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Program Information
 Takes on the World 
 Paris-based journalist Diana Johnstone
 Jeff Blankfort  
 For non-profit use only.
Diana Johnstone blasts the arrogance of the US Congress in approving veto proof sanctions against Russia as a way of getting at Trump and demonstrating their contempt for Washington's European allies, who will also be victimized by the sanctions, especially the Nordstream 2 gas project which would send cheap Russian gas to Germany and Western Europe, suggesting that Congress is representing the interests of US producers of more expensive, poor quality fracked gas from US.
She notes that expansion of European Union to include a number of reactionary Eastern European states, largely to annoy Russia, has crippled it from acting in response to US sanctions because it can only make decisions when every country is in agreement, so they end up following the US lead/
Trying to establish good relations with Russia was the one thing Trump was doing right and that had to be stopped since Russia remains in the eyes of the military-industrial complex the essential enemy, regardless of the fact that it is now Christian, not communist in order to justify massive military spending.
Johnstone sees much of the anti-Russian hysteria by liberals as reflecting their frustration in not getting Hillary Clinton elected president and will do anything to get him out of office. She points out their failure to care about the horrible record of Clinton in Libya, where she helped to destroy that country, which had enjoyed the highest standard of living in Africa and her role in the coup in Honduras and her efforts to oust Assad in Syria.
In discussion of role of the Russian annexation of Crimea which Obama used as justification for ordering a trillion dollar update of US nuclear weapons system and Congress as excuse for sanctions, Johnstone points out that the Crimeans’ decision to be part of Russia, although essential to Russia’s national security, was supported overwhelmingly by a democratic vote, which the West ignores as it has the US role in the coup that overthrew Yanukovych. She also expresses her admiration for Putin who has been the recipient of a train of abuse from the US and the West and has maintain his cool.

She points out that that the East-West conflict is in Ukraine not about democracy, as the West likes to portray it. The “pro-West” part is not more “democratic” but more ultra-nationalist, with anti-Russian sentiment that has been encouraged for centuries by rival powers: Poland, Germany and now the United States. The Russian-speaking East is defending itself against such violent Russophobia.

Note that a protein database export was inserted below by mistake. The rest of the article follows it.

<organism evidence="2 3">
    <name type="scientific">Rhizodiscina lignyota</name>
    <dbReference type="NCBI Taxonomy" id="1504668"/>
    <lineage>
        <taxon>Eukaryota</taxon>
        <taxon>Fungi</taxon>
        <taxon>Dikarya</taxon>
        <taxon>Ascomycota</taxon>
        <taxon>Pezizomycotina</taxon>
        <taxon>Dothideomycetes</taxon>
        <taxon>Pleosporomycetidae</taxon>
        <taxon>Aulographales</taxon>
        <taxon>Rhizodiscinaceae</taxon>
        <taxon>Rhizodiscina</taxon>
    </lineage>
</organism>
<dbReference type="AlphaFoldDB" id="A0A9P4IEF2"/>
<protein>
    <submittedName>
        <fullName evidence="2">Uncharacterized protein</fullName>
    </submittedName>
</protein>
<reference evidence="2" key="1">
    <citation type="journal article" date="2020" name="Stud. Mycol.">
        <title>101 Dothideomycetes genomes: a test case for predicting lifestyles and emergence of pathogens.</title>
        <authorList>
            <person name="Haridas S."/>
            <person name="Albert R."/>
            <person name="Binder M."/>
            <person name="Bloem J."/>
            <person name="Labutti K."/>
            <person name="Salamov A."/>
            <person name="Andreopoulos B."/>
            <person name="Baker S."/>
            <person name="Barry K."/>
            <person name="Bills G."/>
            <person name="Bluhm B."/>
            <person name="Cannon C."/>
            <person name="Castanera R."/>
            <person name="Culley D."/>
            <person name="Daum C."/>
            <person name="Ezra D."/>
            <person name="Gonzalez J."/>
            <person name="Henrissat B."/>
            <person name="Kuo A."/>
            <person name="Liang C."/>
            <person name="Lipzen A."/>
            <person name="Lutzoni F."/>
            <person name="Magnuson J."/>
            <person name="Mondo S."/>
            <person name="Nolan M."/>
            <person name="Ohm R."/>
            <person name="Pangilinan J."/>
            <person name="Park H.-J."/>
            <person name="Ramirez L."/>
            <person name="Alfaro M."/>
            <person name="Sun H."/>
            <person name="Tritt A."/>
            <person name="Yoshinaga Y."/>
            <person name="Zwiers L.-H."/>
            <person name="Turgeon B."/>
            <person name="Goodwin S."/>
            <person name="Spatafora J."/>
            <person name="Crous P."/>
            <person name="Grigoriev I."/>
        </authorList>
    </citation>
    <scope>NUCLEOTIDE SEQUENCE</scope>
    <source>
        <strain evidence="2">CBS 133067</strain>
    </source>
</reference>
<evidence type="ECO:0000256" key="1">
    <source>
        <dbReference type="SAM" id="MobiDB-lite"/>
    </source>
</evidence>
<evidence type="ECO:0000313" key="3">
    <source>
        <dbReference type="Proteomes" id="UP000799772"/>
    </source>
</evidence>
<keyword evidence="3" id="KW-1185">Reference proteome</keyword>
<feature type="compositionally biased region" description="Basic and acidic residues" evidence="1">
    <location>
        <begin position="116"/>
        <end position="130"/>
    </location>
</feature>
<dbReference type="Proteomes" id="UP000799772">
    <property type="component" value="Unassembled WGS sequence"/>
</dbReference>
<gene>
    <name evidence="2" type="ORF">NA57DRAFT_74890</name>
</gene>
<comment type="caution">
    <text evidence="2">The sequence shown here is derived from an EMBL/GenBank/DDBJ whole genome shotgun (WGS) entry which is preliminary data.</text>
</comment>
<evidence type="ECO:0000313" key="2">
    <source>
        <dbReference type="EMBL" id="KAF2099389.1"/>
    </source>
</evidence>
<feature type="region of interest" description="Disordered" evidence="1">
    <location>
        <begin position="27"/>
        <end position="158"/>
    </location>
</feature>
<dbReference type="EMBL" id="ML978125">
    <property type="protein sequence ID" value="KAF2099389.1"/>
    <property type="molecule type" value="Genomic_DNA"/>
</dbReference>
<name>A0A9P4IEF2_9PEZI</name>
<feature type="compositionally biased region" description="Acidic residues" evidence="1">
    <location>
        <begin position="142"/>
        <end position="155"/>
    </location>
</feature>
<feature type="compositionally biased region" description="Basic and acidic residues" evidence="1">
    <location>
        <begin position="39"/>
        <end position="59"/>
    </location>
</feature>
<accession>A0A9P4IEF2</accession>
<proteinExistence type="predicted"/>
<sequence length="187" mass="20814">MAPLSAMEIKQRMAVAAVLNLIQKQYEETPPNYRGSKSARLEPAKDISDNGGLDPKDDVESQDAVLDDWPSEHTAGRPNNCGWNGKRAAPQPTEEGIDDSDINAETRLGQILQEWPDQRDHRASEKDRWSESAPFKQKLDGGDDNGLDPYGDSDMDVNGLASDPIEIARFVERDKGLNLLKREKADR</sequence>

Johnston also points out that her late father, Paul Johnstone, had been part of the US national security structure that came up with the concept of Mutually Assured Destruction or MAD (See Program Notes) which kept the US, the USSR and China from waging nuclear war in the last century and expressed concern that there are those in Washington who now believe a nuclear war can be winnable, and suggests that contingency plans are being or have been made for a first strike on Russia although that does not mean it will be carried out. She is worried, however, that, unlike the last century when there were individuals in the government who would make sure a nuclear war would not start accidentally, there none in the government today.

Interviewed by Jeff Blankfort
From MAD to Madness: Inside Pentagon Nuclear War Planning Paperback – April 1, 2017
by Dr. Paul H. Johnstone (
This deathbed memoir by Dr. Paul H. Johnstone, former senior analyst in the Strategic Weapons Evaluation Group (WSEG) in the Pentagon and a co-author of The Pentagon Papers, provides an authoritative analysis of the implications of nuclear war that remain insurmountable today. Indeed, such research has been kept largely secret, with the intention “not to alarm the public” about what was being cooked up.

This is the story of how U.S. strategic planners in the 1950s and 1960s worked their way to the conclusion that nuclear war was unthinkable. It drives home these key understandings:

• That whichever way you look at it -- and this book shows the many ways analysts tried to skirt the problem -- nuclear war means mutual destruction

• That Pentagon planners could accept the possibility of totally destroying another nation, while taking massive destructive losses ourselves, and still conclude that “we would prevail”.

• That the supposedly “scientific answers” provided to a wide range of unanswerable questions are of highly dubious standing.

• That official spheres neglect anything near a comparable effort to understand the “enemy” point of view, rather than to annihilate him, or to use such understanding to make peace.

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00:33:01 English 2017-08-09
 KZYX Studios, Philo, CA
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